if node.Spec.Unschedulable == false {
fmt.Fprint(w, "OK")
} else {
fmt.Fprint(w, "Down")
fmt.Printf("Starting server at port 80\n")
if err := http.ListenAndServe(":80", nil); err != nil {

You can see that I left the default file server in there so I can do a simple check that the pod is running and that each node has one. I also added nodename, which shows how the environment variable is set with the downwards API by Kubernetes and I can return this. This was super helpful because I assumed a daemonset service would simply forward the request to whichever node you hit and this node name helped me see that this wasn't true and I needed to use hostport instead!

/nodecheck is the bit I will use for my healthcheck. It uses the kubernetes go client library (which isn't super-well documented but I got there relatively easily!). By using the environment variable, I can query a named node and if it is not unschedulable, I return OK, otherwise I return Down. As with all small steps, I deployed this to prove that a) it could access the K8S API and b) that it correctly detected drained nodes (which it did).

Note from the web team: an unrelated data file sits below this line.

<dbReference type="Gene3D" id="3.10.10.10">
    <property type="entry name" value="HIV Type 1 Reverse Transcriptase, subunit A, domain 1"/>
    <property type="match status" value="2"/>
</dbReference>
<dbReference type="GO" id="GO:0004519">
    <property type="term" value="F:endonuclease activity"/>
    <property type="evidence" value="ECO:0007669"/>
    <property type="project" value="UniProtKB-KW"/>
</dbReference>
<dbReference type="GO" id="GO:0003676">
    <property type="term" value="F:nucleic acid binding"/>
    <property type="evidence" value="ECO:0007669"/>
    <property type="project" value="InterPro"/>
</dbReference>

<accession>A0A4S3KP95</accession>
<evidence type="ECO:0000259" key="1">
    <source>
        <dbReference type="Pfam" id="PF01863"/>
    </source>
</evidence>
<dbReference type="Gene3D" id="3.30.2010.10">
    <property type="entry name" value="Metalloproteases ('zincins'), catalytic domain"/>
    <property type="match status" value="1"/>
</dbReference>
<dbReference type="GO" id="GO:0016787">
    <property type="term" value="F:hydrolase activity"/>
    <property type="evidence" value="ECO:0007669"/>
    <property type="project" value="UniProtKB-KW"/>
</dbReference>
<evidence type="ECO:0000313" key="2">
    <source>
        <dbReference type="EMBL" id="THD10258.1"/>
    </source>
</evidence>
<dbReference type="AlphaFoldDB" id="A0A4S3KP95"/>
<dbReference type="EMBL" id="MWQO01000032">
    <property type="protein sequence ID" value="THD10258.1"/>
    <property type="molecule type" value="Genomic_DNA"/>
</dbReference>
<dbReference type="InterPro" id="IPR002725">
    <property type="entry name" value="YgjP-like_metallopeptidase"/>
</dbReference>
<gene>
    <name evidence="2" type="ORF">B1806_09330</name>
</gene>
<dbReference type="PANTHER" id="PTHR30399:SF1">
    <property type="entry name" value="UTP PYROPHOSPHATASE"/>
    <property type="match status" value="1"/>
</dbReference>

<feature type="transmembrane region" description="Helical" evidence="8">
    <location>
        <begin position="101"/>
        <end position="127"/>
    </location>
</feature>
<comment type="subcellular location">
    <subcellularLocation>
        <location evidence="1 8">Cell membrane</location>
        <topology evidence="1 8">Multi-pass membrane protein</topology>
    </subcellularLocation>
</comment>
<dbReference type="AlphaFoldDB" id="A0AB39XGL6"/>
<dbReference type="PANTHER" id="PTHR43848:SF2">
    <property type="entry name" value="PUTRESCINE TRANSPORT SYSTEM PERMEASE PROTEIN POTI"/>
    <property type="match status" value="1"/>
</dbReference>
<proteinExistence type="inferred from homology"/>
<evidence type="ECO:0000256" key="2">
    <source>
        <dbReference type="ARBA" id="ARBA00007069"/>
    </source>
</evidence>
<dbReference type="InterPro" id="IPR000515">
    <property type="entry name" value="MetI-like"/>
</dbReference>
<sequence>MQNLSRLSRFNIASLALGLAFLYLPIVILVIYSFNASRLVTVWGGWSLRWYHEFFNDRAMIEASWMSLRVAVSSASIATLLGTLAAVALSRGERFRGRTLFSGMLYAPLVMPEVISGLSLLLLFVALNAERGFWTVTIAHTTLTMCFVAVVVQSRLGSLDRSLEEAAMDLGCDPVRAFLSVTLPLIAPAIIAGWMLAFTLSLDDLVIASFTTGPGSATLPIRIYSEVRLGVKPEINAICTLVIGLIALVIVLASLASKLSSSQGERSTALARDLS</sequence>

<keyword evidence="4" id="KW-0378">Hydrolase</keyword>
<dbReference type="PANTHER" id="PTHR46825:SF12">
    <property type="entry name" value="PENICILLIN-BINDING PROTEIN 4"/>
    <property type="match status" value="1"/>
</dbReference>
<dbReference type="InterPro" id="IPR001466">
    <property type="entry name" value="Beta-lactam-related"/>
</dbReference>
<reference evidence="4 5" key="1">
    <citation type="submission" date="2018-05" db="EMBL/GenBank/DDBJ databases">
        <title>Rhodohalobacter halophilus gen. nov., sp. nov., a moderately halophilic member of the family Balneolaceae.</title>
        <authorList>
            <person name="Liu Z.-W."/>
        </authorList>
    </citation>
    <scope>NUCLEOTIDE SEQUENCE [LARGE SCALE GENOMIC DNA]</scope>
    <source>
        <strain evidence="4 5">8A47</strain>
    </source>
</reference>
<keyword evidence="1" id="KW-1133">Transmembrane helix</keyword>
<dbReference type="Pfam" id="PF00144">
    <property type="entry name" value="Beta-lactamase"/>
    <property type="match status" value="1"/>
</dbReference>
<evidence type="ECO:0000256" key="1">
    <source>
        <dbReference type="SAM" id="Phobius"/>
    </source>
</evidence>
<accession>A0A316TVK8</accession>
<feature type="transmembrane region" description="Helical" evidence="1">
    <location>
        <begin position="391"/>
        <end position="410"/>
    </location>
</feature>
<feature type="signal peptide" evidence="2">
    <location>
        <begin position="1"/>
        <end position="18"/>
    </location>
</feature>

Dockering it together

The blog about the tiny web server gave me most of my clues but we are simply doing a 2-stage build. Build from the golang image and then take the statically built output and copy it into a nearly empty image with an html file for luck and that's about it.

 FROM scratch as base  

### build stage ###
FROM golang:1.16 AS builder
RUN go mod init healthcheck
RUN go get k8s.io/client-go@latest
COPY server.go .
RUN go get -d ./...
RUN go build \
-ldflags "-linkmode external -extldflags -static" \
-a server.go

### run stage ###
FROM base as final
COPY --from=builder /app/server ./server
COPY index.html index.html
CMD ["./server"]

There were some gotchas. Go changed the way that modules are specified (I think from v16) and initialised but I ended up working it out somehow! There are some flags to go build which tell it to statically link everything which makes it nice and portable but is probably why my image has ballooned.

So now I can get the LB to call the pod and only mark the node as healthy if it returns "OK". Simples!